To speak its excellence; I danced for joy.
I marvelled much that, at so ripe an age

As twice seven years, his beauties had then first
Engaged my wonder, and, admiring still

And still admiring, with regret supposed

The joy half lost because not sooner found."

And of Allegro and Penseroso he said, "I remember being so charmed with [them] when I was a boy that I was never weary of them." It was this early love for Milton, combined with an extraordinary verbal memory, that made him know the poems so well.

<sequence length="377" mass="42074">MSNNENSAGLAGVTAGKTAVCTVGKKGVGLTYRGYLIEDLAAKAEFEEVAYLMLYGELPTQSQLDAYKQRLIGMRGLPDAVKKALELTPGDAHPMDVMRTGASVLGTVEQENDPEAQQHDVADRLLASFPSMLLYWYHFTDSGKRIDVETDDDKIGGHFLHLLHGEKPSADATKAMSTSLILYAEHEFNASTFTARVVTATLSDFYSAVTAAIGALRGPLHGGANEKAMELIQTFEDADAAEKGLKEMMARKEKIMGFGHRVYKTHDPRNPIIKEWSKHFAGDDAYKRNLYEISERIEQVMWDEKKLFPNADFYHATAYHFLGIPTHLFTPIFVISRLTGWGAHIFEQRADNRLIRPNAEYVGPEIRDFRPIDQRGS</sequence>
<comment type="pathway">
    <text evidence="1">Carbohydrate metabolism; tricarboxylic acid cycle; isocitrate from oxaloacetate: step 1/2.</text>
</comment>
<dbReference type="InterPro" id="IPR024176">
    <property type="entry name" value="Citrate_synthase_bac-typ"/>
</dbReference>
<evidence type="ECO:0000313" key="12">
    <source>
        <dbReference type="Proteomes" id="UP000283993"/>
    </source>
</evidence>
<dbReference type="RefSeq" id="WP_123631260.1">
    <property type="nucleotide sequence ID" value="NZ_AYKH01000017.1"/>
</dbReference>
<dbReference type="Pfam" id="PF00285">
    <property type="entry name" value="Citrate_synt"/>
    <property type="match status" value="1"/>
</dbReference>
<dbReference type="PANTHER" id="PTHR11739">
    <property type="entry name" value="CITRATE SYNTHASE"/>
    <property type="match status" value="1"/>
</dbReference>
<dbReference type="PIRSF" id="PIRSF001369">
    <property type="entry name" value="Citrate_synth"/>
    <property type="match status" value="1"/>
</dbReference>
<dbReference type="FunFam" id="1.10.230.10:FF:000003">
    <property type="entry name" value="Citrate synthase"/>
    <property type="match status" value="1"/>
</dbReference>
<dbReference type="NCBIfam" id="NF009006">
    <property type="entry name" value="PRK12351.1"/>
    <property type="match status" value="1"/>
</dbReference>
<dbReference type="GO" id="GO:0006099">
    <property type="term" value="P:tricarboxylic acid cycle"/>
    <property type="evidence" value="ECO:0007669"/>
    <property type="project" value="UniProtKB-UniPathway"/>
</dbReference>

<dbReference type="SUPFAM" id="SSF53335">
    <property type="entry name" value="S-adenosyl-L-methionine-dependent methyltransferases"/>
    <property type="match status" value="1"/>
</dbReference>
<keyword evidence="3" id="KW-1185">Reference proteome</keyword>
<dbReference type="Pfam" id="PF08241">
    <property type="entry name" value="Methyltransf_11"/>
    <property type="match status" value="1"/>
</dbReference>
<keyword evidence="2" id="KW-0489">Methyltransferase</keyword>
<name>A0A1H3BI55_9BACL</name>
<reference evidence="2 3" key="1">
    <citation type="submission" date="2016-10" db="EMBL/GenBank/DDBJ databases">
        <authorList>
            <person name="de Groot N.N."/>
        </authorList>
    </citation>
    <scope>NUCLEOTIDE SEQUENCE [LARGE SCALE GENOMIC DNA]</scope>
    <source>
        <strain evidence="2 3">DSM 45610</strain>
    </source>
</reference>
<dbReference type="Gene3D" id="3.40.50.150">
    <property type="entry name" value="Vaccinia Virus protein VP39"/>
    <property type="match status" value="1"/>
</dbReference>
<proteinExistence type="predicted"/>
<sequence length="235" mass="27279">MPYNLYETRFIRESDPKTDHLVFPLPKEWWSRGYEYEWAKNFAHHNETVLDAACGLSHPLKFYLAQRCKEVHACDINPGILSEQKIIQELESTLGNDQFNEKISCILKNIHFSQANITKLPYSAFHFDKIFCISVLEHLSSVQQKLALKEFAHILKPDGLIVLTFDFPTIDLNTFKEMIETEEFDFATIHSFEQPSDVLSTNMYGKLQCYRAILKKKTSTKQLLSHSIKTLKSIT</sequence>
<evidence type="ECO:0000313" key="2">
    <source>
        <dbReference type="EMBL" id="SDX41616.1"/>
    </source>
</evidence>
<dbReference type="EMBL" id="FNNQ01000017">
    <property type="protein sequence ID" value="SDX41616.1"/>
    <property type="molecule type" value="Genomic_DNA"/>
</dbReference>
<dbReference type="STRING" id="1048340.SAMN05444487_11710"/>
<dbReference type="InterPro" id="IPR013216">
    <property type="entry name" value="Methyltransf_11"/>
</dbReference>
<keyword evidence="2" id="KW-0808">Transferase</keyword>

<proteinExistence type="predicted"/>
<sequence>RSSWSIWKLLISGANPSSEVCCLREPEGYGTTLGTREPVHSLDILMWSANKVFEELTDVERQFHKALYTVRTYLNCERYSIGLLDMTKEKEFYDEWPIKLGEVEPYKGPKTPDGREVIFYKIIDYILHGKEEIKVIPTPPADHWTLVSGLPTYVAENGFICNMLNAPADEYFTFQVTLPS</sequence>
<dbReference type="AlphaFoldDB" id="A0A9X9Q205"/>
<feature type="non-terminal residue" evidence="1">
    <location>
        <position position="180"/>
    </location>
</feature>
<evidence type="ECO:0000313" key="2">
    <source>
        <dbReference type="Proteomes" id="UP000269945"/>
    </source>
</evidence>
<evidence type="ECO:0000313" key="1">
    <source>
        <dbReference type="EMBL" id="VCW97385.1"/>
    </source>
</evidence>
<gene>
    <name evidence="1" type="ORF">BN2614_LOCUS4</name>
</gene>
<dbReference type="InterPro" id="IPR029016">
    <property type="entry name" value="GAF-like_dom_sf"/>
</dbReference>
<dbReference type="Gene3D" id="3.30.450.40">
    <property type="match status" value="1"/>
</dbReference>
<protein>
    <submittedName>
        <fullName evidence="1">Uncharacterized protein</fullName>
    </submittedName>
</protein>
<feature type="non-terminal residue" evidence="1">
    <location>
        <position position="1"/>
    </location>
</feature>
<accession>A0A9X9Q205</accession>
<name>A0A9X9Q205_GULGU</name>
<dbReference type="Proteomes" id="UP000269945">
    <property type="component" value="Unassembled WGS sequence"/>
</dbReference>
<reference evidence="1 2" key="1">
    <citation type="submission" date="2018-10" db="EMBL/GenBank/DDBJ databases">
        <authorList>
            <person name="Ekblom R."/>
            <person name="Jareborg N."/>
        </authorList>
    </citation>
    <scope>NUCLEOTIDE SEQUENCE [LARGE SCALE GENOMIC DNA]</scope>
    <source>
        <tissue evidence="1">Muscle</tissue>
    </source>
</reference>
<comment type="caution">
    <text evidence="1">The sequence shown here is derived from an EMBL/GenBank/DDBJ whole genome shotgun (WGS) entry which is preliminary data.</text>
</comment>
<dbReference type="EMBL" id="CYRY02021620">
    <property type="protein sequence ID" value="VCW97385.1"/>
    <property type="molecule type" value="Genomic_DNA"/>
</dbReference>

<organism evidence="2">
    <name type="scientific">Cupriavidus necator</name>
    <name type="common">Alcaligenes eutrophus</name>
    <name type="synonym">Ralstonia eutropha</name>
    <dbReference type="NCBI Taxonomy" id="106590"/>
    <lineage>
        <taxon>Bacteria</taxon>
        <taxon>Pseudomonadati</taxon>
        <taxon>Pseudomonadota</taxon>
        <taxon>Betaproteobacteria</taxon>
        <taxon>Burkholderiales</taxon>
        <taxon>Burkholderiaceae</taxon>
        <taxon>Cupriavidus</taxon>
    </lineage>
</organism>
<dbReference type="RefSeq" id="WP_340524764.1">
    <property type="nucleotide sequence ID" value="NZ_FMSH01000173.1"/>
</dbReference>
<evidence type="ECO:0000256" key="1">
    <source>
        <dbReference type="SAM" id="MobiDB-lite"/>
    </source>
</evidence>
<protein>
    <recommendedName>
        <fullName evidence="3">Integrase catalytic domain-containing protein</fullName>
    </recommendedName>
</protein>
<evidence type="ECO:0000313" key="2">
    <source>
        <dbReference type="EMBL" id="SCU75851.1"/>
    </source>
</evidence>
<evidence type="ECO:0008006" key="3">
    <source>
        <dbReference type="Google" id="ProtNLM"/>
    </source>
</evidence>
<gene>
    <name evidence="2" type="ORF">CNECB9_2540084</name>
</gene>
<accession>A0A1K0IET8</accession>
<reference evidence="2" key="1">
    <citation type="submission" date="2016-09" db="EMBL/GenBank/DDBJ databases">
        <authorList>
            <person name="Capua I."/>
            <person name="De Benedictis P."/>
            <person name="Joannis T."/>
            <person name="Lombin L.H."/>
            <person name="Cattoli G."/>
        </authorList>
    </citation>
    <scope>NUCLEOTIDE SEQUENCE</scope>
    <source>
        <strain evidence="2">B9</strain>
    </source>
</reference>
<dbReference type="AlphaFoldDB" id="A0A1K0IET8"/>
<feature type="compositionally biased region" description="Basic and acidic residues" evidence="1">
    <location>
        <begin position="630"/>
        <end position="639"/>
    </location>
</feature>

1 On the minor writers, see above, pp. 6-7.

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• See, for example, his letter to Unwin, May 1, 1779, "Not having the poem, and not having seen it these twenty years, I had much ado to recollect it"; he then quotes from memory the four stanzas of his Latin translation of Prior's Chloe and Euphelia. Later he tells the same friend (presumably in August, 1786, see Wright's edition of the Correspondence, iii. 89), "I did not indeed read many of Johnson's Classics; those of established reputation are so fresh in my memory, though many years have intervened since I made them my companions, that it was like reading what I read yesterday over again. In a letter to John Newton, Dec. 13, 1784, he recalls Cleopatra's use of "worm" for "asp," though he has not read the play "these five-and twenty years."